“Since the election, the utterances from Lower Baggot Street have been intriguing, as if the CEO of Lupine & Co. had announced an initiative they were sponsoring to get more young girls into exploring forests’

That’s brilliant, and so true.


2. Wiki Man Dave - June 2, 2020

As you’ve said before, lots of people blaming lockdown for the economy’s woes will be in for a rude awakening when they realise that you cant make people buy stuff and do things.

Obviously lockdown cant last forever but I’d be alot more comfortable with re-opening as planned if people wore masks in indoor public spaces as a matter of routine. We’re far from there yet. That the government has only taken the most tentative steps on changing this deserves to count big against them.

And I cant see pubs reopening as not leading to disaster.

Liked by 1 person

WorldbyStorm - June 2, 2020

In a way I was surprised how robust the polling numbers were. Do you think that might soften some coughs from FF etc?


Wiki Man Dave - June 2, 2020

Youd hope so. Makes him look adjacent to Trump and Johnson. Not a good look here.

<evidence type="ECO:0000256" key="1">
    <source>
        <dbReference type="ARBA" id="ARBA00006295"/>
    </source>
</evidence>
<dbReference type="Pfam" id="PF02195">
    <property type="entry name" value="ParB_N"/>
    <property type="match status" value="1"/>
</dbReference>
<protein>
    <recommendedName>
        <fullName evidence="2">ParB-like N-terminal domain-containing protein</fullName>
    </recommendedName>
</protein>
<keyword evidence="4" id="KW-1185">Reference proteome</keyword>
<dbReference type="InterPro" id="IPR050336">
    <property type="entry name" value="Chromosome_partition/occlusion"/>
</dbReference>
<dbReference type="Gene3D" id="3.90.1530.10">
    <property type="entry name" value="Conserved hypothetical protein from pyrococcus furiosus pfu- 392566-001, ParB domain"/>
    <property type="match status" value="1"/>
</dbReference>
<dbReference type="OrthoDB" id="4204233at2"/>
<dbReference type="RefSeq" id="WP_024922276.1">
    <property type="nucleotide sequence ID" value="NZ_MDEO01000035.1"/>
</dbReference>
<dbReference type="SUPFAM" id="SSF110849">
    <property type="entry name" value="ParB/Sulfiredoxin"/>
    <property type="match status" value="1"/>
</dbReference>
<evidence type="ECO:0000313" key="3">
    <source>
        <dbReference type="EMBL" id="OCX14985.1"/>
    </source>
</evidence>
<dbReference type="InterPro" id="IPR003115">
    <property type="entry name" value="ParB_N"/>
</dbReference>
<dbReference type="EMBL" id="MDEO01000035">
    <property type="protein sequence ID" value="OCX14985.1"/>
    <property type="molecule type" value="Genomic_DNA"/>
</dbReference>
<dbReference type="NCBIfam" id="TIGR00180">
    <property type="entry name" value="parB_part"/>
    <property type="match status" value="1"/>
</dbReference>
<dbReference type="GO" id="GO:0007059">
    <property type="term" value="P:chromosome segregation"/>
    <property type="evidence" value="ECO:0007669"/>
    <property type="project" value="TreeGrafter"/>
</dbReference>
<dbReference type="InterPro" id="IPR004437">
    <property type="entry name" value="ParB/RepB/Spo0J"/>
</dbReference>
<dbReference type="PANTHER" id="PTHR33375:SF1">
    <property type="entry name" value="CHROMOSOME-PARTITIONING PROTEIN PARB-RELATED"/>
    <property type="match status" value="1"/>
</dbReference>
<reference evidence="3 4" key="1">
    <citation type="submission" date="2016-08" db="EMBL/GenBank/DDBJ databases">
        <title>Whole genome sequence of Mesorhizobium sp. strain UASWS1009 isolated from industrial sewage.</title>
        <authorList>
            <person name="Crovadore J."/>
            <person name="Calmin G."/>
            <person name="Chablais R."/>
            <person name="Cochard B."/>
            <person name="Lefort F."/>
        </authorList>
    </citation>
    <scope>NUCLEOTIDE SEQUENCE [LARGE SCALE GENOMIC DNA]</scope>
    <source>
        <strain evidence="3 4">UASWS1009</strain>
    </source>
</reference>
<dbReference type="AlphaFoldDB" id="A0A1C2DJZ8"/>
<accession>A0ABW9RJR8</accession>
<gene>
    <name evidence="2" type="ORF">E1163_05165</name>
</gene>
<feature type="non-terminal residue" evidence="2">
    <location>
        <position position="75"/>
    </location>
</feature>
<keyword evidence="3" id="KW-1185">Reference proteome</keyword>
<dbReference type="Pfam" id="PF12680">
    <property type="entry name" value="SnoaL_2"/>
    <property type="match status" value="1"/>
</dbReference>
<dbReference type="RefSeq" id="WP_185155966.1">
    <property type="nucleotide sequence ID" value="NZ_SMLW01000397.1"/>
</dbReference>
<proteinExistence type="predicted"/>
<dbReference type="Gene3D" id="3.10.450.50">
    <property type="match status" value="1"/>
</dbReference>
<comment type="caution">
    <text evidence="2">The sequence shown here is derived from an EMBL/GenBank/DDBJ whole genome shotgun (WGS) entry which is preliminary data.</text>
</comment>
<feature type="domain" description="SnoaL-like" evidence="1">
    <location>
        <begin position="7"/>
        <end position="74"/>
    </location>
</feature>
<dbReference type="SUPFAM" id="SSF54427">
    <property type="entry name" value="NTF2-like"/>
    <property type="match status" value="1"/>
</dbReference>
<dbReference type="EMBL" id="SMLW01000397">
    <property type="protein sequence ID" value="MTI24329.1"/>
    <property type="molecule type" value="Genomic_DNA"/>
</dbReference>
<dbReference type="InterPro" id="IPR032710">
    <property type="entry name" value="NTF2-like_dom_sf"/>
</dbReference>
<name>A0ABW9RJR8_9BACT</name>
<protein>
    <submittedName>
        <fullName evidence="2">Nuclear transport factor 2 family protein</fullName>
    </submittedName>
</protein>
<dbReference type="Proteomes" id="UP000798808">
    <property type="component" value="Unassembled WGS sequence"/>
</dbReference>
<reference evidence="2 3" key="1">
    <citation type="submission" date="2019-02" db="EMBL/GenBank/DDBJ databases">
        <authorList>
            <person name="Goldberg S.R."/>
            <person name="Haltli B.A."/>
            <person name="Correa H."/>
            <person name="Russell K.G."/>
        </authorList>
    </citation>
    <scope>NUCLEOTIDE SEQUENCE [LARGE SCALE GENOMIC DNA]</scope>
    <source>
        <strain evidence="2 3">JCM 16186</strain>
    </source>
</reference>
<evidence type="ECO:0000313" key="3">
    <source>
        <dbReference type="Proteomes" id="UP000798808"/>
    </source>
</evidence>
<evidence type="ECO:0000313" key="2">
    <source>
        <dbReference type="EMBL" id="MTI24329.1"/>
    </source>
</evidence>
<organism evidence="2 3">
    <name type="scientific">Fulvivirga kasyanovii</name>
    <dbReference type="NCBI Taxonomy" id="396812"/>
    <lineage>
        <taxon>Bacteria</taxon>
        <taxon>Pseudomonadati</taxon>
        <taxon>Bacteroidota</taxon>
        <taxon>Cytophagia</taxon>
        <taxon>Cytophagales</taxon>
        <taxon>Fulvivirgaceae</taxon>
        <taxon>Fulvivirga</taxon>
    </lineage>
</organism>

Liked by 1 person

WorldbyStorm - June 2, 2020


Liked by 1 person

NFB - June 2, 2020

Well that’s the “people are being needlessly frightened” angle that we’ve already seen. I wonder if the same newspapers will be so gung-ho in their criticism of the government if an election looms and SF stand to gain?


WorldbyStorm - June 2, 2020

Heheh, yeah, that’ll be interesting to see.


3. benmadigan - June 2, 2020

Businesses and some politicians jumping on the “open up now” bandwagon are so concerned about whether they can re-open, they aren’t stopping to think as to whether they should, whether they’ll have customers and whether it’s worth their while investing in re-opening.

I explored the topic here with reference to England, but the issues are the same everywhere.


Liked by 1 person

Leave a Reply

Fill in your details below or click an icon to log in:

WordPress.com Logo

You are commenting using your WordPress.com account. Log Out /  Change )

Google photo

You are commenting using your Google account. Log Out /  Change )

Twitter picture

You are commenting using your Twitter account. Log Out /  Change )

Facebook photo

You are commenting using your Facebook account. Log Out /  Change )

Connecting to %s

%d bloggers like this: